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Mol Genet Genomic Med. 2018 Nov 8. doi: 10.1002/mgg3.498. [Epub ahead of print]

Whole-exome sequencing of nevoid basal cell carcinoma syndrome families and review of Human Gene Mutation Database PTCH1 mutation data.

Author information

1
Division of Cancer Epidemiology and Genetics, National Cancer Institute, National Institutes of Health, Bethesda, Maryland.
2
Division of Cancer Control and Population Science, National Cancer Institute, National Institutes of Health, Bethesda, Maryland.
3
Cancer Genomics Research Laboratory, Leidos Biomedical Research, Frederick National Laboratory for Cancer Research, Frederick, Maryland.

Abstract

BACKGROUND:

Nevoid basal cell carcinoma syndrome (NBCCS) is an autosomal dominant disorder with variable expression and nearly complete penetrance. PTCH1 is the major susceptibility locus and has no known hot spots or genotype-phenotype relationships.

METHODS:

We evaluated 18 NBCCS National Cancer Institute (NCI) families plus PTCH1 data on 333 NBCCS disease-causing mutations (DM) reported in the Human Gene Mutation Database (HGMD). National Cancer Institute families underwent comprehensive genomic evaluation, and clinical data were extracted from NCI and HGMD cases. Genotype-phenotype relationships were analyzed using Fisher's exact tests focusing on mutation type and PTCH1 domains.

RESULTS:

PTCH1 pathogenic mutations were identified in 16 of 18 NCI families, including three previously mutation-negative families. PTCH1 mutations were spread across the gene with no hot spot. After adjustment for multiple tests, a statistically significant genotype-phenotype association was observed for developmental delay and gross deletion-insertions (p = 9.0 × 10-6 ), and suggestive associations between falx cerebri calcification and all transmembrane domains (p = 0.002) and severe outcomes and gross deletion-insertions (p = 4.0 × 10-4 ).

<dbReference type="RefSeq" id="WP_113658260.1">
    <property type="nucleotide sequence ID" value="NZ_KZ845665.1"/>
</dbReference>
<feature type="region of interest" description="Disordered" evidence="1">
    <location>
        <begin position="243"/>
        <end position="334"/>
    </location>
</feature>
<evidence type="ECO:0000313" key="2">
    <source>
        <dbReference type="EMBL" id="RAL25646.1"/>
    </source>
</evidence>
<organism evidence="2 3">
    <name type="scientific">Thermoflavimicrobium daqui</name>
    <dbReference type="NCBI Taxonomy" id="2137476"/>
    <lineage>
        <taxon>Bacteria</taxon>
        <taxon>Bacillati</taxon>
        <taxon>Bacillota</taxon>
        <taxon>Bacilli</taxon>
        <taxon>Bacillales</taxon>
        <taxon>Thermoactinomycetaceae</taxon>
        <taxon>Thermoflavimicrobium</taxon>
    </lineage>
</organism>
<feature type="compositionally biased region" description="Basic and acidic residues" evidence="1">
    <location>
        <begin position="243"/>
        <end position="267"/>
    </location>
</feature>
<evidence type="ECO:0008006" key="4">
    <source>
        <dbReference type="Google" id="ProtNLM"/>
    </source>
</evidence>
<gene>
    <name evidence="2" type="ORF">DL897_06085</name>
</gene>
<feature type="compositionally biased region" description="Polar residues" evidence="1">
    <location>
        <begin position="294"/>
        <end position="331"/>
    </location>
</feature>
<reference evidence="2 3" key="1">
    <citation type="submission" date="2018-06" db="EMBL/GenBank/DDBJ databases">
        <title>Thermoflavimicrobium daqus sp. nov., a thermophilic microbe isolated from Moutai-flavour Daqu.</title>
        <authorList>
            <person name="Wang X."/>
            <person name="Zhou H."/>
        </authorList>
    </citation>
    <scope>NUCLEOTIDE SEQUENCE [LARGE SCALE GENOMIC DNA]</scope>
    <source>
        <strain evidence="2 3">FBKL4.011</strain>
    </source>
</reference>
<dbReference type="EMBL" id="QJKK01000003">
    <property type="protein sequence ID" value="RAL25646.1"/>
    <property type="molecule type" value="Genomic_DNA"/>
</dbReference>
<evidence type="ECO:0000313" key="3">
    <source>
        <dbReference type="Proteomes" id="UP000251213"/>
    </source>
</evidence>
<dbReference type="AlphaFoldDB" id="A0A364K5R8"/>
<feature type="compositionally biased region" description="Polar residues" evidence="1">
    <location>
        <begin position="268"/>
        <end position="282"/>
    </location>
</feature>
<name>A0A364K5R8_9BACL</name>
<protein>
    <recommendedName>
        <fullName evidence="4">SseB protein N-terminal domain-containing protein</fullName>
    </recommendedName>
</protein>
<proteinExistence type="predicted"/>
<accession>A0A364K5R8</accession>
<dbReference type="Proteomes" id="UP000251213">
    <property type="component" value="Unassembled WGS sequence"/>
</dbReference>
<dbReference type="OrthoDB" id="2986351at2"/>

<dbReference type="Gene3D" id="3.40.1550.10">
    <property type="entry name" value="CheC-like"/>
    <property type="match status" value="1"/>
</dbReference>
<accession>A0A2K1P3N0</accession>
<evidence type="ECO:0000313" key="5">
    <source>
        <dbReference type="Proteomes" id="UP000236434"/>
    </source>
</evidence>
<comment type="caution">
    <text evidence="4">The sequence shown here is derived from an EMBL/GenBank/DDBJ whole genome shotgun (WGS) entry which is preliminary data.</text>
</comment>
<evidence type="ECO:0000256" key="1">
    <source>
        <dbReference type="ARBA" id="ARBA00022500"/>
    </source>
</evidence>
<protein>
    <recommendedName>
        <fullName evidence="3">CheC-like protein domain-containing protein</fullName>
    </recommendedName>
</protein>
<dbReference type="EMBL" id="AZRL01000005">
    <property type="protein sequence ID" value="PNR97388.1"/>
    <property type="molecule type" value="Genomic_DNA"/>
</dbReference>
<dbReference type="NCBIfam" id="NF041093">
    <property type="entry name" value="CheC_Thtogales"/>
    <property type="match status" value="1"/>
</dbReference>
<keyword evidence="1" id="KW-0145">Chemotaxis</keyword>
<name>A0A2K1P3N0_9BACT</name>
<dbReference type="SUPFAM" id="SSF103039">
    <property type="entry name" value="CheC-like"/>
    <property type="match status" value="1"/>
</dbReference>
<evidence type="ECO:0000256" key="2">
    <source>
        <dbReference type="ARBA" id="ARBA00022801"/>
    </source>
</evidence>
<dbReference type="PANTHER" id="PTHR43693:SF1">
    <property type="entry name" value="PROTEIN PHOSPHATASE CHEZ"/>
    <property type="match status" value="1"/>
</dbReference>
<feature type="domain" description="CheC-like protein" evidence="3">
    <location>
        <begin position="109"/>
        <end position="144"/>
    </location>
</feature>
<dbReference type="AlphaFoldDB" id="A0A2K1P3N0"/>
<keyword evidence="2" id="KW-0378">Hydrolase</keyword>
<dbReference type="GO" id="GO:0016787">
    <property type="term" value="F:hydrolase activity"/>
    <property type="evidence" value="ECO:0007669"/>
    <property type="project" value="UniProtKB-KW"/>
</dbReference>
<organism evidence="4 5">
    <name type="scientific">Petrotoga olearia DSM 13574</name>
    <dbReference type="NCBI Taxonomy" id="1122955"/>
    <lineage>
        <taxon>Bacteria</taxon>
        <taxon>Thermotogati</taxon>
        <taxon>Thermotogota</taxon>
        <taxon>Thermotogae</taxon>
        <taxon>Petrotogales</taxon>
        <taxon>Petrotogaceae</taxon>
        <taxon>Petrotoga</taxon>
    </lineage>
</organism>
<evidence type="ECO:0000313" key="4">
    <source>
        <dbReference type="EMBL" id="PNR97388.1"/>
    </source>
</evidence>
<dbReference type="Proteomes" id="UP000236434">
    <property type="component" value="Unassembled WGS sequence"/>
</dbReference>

CONCLUSION:

Overall, 89% of our NCI families had a pathogenic PTCH1 mutation. The identification of PTCH1 mutations in previously mutation-negative families underscores the importance of repeated testing when new technologies become available. Additional clinical information linked to mutation databases would enhance follow-up and future studies of genotype-phenotype relationships.

KEYWORDS:

PTCH1; genotype-phenotype; nevoid basal cell carcinoma syndrome; pathogenic mutations; whole-exome sequencing

PMID:
30411536
DOI:
10.1002/mgg3.498
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